Detroit News columnist Bankole Thompson uses two deceased judges to explain why he's disappointed by a Democratic legislator endorsed for a Michigan Supreme Court seat.
If only state Appeals Court Judge Karen Fort Hood of Detroit hadn't died last August at 68, he writes Monday, in effect. The opinion writer also muses wistfully about Constance Baker Motley, a late New York federal judge appointed in 1966 by President Lyndon Johnson as another example of the type of nominee he wishes existed in this state now.
He contrasts those pioneering Black women with Rep. Kyra Harris Bolden, endorsed two weeks ago at a Democratic convention in Detroit. If elected in November, when two seats will be filled, she'd be the first Black woman on Michigan's top court.
Bolden lacks "strong civil rights credentials," in the view of Bankole, who joined The News in mid-2015 after nine years as Michigan Chronicle editor. His subscribers-only column says:
I don’t know Bolden. I only looked at her very thin background. There is nothing remarkable in her credentials on civil rights and the law — none whatsoever.
She is probably a very nice person, but fits the typical bill that White liberals look for in the Black community to take a position at the highest level of judicial power in the state: a safe candidate who isn’t a firebrand or rabble-rouser. ...
Because Democrats are so desperate for Black support in the coming election, they are willing to nominate any Black person to gain votes from Detroit, Benton Harbor, Flint and other places.
Parties nominate Michigan Supreme Court candidates, though they're listed as nonpartisan on November ballots.
Two justices whose terms expire next Jan. 1 are seeking re-election -- Richard Bernstein, a Democrat elected in 2014, and Brian Zahra, appointed in 2011 by Republican Gov. Rick Snyder to fill a vacancy. (Zahra was elected in 2012 to fill the rest of his predecessor's term and re-elected to a full term in 2014.)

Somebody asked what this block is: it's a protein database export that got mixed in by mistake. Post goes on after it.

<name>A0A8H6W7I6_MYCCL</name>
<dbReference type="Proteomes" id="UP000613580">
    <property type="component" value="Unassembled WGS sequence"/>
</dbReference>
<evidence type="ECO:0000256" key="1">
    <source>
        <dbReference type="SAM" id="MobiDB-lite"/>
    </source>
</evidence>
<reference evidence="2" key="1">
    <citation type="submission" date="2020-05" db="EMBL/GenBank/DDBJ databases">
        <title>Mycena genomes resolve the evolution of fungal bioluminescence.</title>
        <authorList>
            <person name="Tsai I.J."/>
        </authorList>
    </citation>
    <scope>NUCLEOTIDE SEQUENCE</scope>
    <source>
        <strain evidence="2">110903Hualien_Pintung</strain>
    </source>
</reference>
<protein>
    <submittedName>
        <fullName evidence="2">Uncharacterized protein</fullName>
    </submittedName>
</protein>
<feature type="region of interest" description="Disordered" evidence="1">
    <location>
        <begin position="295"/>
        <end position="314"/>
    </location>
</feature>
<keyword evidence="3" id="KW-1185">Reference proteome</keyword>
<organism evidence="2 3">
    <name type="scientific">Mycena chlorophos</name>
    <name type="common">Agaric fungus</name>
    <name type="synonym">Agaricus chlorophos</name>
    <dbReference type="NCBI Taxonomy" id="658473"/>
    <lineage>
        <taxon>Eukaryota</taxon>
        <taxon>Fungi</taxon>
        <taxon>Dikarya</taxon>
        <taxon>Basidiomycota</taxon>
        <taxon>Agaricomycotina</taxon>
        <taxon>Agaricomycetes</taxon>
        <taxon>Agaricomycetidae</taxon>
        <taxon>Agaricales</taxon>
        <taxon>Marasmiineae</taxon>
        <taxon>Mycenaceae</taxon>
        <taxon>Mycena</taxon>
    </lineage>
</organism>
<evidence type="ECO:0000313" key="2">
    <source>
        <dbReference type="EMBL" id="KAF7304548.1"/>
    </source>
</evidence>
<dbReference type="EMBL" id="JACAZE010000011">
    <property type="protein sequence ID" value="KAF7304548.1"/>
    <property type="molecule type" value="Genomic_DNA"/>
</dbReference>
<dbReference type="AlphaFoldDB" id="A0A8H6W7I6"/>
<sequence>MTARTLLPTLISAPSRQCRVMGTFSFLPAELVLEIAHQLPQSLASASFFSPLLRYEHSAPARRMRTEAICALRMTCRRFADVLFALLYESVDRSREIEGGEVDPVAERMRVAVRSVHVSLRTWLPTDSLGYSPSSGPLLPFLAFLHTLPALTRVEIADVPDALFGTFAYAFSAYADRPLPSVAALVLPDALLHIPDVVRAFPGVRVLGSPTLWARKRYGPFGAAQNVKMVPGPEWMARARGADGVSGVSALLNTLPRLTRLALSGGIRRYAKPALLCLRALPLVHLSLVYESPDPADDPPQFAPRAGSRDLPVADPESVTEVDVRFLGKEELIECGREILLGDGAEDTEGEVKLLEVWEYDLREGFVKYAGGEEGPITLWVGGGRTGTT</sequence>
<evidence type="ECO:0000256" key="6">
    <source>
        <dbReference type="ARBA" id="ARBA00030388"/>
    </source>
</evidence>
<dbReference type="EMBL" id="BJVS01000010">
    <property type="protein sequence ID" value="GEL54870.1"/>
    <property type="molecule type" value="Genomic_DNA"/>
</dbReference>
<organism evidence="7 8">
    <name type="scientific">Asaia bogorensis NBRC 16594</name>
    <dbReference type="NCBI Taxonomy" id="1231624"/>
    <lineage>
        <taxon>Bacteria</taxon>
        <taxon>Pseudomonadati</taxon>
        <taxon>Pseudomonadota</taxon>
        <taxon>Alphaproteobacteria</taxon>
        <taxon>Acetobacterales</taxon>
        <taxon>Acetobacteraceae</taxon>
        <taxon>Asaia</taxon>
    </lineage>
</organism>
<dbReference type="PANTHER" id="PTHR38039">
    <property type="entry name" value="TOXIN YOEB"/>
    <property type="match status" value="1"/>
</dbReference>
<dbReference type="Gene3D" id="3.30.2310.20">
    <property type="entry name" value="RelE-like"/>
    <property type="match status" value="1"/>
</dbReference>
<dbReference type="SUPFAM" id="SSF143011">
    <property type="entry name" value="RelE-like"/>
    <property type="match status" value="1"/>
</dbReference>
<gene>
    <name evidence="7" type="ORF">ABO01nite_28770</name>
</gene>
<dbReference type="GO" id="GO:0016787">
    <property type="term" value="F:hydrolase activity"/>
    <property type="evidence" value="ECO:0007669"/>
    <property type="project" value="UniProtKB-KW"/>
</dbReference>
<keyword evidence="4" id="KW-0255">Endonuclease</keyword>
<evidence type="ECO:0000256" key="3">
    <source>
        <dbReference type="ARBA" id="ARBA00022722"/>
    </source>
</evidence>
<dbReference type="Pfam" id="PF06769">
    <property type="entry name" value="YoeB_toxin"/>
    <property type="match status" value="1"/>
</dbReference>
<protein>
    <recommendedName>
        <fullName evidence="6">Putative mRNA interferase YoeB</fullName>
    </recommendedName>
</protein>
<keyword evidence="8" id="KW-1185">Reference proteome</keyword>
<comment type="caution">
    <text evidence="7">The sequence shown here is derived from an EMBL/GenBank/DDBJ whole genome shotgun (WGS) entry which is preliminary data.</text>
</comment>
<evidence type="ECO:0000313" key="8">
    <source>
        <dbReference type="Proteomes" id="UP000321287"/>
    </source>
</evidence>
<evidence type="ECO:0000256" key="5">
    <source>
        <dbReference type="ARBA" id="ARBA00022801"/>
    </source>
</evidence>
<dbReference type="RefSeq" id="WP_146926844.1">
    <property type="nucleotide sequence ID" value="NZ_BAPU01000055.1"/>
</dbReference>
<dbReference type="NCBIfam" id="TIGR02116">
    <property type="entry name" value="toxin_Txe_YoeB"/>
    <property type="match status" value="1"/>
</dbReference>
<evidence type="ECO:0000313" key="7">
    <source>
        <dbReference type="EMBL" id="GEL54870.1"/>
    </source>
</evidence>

Democrats hope Bernstein will win a second term and Bolden will draw more votes than Zahra on Nov. 8 to fill the other seat. Republican state convention delegates will endorse him and a second candidate this Saturday in Grand Rapids.
Here's how Thompson measures Bolden against historic benchmarks he feels she doesn't meet:
One name that has come up a lot when talking about the elevation of Black women to judicial office is Constance Baker Motley, the first Black female federal judge in the nation. Motley was a fierce defender of civil rights, having made her mark as a trailblazing lawyer for the NAACP Legal Defense Fund under the tutelage of the first Black Supreme Court Justice and civil rights icon Thurgood Marshall.
Motley was tough, fearless and led very public fights for the rights of Black people.
I had a few conversations with the late Judge Karen Fort Hood before she died. She was the first Black woman on the Michigan Court of Appeals. In one of our last phone calls when she joined the Michigan Judicial Tenure Commission, she spoke of the importance of continuing to speak truth to power. She did that because she had the right preparation.
The columnist closes by citing Minneapolis activist-attorney Nekima Levy Armstrong, a past NAACP chapter president who lost a 2017 mayoral race, as "the kind that should be running for a judicial seat — not ones with thin experience like Bolden."
Back in the here-and-now of Election '22, Michigan Democrats endorse a University of Detroit Mercy School of Law graduate elected twice to the House. They go with a living, local achiever rather than imaginary clones of a Minnesota crusader or trailblazers from an earlier time and place.
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